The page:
The skyrocketing of mobile phone ownership in low and middle-income countries as reported by Global System for Mobile Association (GSMA), provides an opportunity for farmers to access information and practical advice on the farming and livestock strategies when and where they need it (GSMA, 2010). Empowering women famers in rural areas with mobile phone skills represents an enormous social and commercial opportunity in improving the standard of living for members of society (GSMA, 2010).
Uganda´s current population is at 34.9 million people, with the proportion of female and male populations at 17.9 female and 16.9 male million respectively (NPHC, 2014). Mobile phone access has also reached a record 52.3 percent, as reported by the Uganda Communications Commission (UCC, 2014); as with many other African countries, such developments present unique challenges that continue to stress government structures and agencies (Brandie Lee, 2011).

The bulk of Uganda´s population (87%) still resides in rural arears, 85% of whom are involved in subsistence agriculture (FAO, 2010). Nationwide, 90% of all rural women work in agriculture (as against 53% of rural men) with mixed farming systems as the main source of livelihood (FOWODE, 2012). In Uganda, socio-cultural stereotypes are still the main constraints to the full participation of women in political and economic empowerment (FAO, 2009). The government‘s policies on agriculture, aiming at promoting priority areas of the National Development Plan (NDP, 2010/11–2014/15) and bridging the equity gap in the agricultural sector, is undermined by the persistent of poverty in rural communities. This negative trend is likely to continue if key constraints to agricultural information and extension services to small-scale rural farmers are not addressed appropriately.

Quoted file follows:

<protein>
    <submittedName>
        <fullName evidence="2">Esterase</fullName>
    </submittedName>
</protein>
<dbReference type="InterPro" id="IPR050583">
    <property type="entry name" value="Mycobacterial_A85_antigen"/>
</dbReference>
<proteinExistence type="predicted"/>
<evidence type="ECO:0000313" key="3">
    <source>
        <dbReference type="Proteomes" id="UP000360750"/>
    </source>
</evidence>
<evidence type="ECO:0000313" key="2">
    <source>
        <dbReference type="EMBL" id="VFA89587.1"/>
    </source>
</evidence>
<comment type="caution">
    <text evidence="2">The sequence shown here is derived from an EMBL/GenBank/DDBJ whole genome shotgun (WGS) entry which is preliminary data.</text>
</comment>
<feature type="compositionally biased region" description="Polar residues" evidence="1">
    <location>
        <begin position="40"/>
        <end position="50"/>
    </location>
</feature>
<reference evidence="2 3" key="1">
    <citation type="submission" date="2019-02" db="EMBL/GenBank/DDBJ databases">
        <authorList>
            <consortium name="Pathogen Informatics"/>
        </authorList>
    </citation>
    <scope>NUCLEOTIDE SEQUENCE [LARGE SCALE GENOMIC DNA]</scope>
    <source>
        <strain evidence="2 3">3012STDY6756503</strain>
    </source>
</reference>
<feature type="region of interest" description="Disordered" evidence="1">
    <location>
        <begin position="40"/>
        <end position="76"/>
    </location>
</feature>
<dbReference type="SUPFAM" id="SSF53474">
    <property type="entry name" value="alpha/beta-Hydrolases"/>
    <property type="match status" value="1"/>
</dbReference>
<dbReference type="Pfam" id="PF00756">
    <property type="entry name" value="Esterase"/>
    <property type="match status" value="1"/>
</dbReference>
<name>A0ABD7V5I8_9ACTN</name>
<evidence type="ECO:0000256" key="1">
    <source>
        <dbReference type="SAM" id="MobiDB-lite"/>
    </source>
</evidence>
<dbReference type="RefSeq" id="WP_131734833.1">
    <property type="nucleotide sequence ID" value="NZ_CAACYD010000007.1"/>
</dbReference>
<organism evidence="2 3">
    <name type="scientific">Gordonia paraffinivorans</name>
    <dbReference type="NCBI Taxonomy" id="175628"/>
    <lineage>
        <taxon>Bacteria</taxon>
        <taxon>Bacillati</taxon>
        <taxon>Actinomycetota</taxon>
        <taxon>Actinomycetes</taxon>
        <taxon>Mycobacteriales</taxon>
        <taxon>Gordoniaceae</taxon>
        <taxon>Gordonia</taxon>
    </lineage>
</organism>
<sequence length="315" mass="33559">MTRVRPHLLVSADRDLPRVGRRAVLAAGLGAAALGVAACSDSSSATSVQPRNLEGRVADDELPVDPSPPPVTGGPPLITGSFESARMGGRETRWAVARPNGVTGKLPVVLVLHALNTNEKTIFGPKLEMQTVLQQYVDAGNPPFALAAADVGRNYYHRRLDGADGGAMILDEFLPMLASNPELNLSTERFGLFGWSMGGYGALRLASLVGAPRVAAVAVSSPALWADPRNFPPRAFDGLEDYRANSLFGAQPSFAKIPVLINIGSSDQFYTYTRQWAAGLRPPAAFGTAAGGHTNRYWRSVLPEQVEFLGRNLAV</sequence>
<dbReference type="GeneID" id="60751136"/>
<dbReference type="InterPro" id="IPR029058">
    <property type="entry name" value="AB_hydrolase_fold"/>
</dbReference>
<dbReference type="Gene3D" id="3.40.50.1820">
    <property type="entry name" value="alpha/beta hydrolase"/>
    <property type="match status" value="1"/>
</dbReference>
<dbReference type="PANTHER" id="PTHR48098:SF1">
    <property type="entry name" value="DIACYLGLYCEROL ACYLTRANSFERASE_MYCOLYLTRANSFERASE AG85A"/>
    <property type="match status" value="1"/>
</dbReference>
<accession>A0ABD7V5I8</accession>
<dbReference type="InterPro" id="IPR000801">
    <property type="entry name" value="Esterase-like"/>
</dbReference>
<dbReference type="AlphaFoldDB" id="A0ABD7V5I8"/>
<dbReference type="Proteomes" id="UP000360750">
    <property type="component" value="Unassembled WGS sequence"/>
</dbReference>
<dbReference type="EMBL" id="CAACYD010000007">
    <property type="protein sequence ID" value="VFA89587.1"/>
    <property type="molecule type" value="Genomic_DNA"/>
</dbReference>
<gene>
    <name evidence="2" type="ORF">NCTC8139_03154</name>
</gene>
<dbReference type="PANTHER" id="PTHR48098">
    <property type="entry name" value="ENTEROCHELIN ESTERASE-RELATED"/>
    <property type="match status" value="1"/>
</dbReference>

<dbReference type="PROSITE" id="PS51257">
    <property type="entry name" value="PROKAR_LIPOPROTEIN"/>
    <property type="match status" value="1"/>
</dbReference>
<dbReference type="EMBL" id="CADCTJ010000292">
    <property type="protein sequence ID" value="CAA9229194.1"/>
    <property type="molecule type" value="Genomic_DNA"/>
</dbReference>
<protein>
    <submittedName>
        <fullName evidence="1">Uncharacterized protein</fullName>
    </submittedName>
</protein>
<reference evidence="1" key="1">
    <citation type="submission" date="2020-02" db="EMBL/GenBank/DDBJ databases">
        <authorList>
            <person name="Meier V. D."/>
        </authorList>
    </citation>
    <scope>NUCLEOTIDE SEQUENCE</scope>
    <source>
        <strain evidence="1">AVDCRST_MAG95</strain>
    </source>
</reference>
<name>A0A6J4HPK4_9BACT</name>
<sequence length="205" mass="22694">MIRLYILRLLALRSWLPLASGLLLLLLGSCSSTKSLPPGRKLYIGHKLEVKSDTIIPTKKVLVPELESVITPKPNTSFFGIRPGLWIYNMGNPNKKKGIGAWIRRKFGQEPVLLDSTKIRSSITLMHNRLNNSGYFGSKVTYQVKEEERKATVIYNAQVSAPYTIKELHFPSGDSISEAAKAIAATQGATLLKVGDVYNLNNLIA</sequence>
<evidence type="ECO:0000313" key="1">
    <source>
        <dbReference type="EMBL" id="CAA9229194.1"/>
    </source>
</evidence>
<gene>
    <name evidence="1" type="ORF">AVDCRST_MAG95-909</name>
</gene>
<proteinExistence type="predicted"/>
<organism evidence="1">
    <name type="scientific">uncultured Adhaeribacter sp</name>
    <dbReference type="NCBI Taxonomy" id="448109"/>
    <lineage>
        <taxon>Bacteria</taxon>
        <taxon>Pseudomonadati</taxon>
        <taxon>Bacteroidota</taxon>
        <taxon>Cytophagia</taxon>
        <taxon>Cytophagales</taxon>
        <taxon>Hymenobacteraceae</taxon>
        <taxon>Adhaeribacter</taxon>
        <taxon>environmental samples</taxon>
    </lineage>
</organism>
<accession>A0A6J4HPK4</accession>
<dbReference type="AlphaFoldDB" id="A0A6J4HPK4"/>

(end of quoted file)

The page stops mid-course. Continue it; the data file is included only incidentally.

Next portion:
The project intends to pilot the use of agricultural mobile phone apps for rural small-scale farmers as an alternative means to access agricultural information and extension services and to link them to potential traders to buy their produce. The main goal is to improve the livelihoods of twenty thousand rural small-scale farmers, both men and women, selected from three districts of Mbale, Manafwa, and Bududa, with sustainable incomes to benefit their families and the communities, and reduce the equity gap by at least 15% within a period of five years. It is expected that the success of the pilot mobile phone project will lay the ground to expand similar services to other districts country wide.
The project will use the gender participatory approach with the aim of better benefit sharing for both men and women. The expected outcome is reduced household income gaps in rural smallscale farming communities in Mbale, Manafwa, and Bududa districts in Bugisu sub-region in Eastern Uganda.